Exchange Flags was the site from the 1700s of the Liverpool cotton exchange and the insurance and shipping business. These buildings were erected in 1863 and were the third on the site. At one time you had to be invited to walk on the flags which form a square behind the Town Hall.
Since I took this photo in the 1960s the flags have got even quieter and the seats around the edges have disappeared. When Queen Victoria visited Liverpool in 1851 and looked out from the rear balcony of the Town Hall onto Exchange Flags, where the merchants of Liverpool still conducted business in top hats, she remarked that never before had she seen so many well-dressed gentlemen together.
In 1813 this monument to Nelson was erected on the flags as a tribute to a man much admired in a city so dependent on shipping. It was Liverpool’s first public monument.
There are four grills in the monument which provided air vents for a tobacco warehouse underneath the flags. Now they provide a repository for rubbish! Also under the flags was the secret wartime bunker where the North Atlantic operations were masterminded.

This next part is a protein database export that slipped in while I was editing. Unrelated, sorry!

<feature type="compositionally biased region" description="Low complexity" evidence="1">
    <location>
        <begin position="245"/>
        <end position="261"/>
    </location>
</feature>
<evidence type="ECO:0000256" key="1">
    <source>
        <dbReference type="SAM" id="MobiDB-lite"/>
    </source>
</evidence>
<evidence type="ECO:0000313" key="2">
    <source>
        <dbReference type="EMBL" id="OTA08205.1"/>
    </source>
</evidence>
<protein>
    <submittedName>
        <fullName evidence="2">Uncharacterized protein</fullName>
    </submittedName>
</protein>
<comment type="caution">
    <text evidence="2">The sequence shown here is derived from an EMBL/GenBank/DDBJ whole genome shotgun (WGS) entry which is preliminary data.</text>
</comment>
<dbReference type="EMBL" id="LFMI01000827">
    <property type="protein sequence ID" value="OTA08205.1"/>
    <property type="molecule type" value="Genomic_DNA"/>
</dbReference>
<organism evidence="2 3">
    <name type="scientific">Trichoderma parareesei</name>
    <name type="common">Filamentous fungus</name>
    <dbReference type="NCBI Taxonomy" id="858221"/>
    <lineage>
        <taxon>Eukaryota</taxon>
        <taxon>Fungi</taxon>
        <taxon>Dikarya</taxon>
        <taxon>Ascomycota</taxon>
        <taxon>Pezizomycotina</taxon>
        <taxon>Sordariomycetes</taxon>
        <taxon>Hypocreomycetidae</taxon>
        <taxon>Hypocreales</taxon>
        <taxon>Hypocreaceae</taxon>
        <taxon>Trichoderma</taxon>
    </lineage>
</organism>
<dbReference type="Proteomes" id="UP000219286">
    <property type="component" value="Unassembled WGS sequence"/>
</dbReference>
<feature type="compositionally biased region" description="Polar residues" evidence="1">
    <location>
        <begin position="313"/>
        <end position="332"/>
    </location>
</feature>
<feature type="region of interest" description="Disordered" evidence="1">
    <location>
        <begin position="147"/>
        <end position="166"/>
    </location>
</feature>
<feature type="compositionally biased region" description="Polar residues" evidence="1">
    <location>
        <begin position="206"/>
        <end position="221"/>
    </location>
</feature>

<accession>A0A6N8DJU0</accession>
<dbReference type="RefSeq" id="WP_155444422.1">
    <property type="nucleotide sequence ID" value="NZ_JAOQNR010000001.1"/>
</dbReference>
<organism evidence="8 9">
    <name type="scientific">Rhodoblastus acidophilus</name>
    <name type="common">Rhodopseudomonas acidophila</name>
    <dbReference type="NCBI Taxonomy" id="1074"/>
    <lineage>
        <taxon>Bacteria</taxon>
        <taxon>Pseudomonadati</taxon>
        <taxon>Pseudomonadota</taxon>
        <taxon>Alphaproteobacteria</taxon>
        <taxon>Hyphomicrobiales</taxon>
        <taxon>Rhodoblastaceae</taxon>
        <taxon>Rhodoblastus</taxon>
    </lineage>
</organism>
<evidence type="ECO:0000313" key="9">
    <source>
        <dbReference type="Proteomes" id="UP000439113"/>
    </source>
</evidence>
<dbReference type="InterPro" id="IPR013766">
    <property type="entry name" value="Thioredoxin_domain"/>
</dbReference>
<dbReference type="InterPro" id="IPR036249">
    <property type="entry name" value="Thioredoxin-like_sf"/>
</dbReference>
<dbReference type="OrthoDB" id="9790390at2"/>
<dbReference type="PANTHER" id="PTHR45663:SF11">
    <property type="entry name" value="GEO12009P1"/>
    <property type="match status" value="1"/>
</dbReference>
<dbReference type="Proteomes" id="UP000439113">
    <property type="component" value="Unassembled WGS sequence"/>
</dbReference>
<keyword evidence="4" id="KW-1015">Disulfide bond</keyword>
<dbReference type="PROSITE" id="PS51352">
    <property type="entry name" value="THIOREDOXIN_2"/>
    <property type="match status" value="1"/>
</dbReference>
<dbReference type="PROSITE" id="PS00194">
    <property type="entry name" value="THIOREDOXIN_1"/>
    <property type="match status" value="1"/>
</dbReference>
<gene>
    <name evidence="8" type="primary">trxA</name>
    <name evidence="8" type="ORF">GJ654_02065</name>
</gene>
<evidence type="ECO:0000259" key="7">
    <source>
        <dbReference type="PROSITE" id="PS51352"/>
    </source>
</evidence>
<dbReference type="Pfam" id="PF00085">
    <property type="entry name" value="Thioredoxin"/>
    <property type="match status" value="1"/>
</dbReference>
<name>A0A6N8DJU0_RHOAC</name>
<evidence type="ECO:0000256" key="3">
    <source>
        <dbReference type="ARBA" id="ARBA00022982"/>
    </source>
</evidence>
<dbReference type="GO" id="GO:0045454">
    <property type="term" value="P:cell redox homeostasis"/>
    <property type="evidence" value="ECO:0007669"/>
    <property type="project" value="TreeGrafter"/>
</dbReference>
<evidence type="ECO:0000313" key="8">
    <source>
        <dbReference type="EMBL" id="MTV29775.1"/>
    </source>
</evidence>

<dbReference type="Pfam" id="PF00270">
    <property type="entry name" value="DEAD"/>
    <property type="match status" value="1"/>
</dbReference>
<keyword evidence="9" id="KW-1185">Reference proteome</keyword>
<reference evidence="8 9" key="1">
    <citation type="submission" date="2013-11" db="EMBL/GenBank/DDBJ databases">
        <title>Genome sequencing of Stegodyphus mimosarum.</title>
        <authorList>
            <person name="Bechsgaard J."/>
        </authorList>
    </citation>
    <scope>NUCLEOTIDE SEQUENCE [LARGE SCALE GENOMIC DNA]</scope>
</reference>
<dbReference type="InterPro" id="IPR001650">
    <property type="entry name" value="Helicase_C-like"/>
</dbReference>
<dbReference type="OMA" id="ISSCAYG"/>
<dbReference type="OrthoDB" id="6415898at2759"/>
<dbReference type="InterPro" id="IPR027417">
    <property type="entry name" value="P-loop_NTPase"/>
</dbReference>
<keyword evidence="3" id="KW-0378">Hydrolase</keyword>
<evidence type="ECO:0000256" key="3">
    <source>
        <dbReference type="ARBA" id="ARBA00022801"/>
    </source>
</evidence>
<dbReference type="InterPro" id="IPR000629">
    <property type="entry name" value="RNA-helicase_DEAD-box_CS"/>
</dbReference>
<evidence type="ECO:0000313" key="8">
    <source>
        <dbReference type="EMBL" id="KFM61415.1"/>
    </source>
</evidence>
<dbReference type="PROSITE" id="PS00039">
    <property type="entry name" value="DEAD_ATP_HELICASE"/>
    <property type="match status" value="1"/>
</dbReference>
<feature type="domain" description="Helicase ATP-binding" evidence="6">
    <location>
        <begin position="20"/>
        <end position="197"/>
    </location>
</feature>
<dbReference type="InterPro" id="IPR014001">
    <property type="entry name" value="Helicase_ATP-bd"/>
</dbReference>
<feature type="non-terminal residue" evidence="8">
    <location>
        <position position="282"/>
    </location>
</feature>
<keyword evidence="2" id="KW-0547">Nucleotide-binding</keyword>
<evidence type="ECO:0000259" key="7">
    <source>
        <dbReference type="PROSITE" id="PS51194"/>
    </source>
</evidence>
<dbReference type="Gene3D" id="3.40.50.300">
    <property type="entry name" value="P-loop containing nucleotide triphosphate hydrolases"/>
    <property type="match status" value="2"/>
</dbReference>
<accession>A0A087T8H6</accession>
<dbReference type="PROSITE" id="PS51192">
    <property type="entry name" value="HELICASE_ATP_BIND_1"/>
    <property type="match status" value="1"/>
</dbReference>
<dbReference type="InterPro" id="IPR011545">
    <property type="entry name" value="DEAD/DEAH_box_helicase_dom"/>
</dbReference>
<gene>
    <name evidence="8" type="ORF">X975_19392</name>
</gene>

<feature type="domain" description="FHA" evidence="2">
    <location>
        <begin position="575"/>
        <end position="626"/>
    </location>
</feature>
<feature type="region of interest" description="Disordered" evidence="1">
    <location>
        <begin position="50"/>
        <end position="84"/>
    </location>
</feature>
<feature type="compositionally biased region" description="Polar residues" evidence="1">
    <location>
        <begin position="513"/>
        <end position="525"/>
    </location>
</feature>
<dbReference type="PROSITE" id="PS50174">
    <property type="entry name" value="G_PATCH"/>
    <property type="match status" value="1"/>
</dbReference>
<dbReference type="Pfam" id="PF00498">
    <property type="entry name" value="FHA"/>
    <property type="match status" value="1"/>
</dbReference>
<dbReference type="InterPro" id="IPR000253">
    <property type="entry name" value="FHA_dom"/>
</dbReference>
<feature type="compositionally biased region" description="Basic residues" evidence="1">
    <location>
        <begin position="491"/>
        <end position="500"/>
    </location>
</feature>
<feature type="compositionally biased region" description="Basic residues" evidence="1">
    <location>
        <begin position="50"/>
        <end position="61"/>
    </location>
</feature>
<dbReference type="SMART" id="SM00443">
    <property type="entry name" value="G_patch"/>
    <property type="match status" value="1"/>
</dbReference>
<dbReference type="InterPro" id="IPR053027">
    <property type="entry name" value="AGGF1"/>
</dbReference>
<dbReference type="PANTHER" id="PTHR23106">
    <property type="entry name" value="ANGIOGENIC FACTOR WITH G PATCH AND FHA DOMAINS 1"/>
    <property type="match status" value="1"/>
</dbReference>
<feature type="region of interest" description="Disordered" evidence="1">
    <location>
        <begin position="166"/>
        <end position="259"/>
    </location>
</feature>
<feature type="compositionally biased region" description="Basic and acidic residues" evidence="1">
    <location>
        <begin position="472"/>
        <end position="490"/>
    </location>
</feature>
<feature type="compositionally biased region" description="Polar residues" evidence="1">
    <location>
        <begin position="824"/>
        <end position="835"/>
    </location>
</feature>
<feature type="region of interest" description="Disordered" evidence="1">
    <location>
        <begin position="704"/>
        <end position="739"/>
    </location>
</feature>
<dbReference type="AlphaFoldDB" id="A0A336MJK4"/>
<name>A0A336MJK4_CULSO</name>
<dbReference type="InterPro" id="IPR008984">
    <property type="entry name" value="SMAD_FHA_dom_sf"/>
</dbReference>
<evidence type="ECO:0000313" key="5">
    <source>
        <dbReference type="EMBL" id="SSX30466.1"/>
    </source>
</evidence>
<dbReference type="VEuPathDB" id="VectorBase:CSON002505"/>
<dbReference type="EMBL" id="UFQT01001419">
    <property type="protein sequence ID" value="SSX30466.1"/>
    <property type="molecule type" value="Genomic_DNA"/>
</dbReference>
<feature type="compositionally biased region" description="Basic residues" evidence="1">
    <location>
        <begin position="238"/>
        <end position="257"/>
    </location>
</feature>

The figures around the side of the monument look as though they represent slaves but in fact they symbolised prisoners from Nelson’s four major battles - Cape St Vincent, The Nile, Copenhagen, and Trafalgar.
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I am a 65 year old happily married man who lives near Liverpool in the UK. I'm a blogger - and nowadays that seems to be my main occupation. Rambles from My Chair is my main blog. I’m a retired local government executive - now studying how to survive a neurological disorder that gives me various problems but, hopefully, a whole new outlook on life and an increased sense of humour and perspective. There is a saying in Sweden "man måste vara frisk för att orka vara sjuk" ~ "you have to be well to cope with being ill"....
I enjoy most forms of communication and postcards are a special favourite.
Scriptor Senex is Latin for Old Writer. My real name is John but I've almost forgotten that nowadays...
“He’s not so old. He’s just the age that he is, that’s all.” (Gerald Hammond)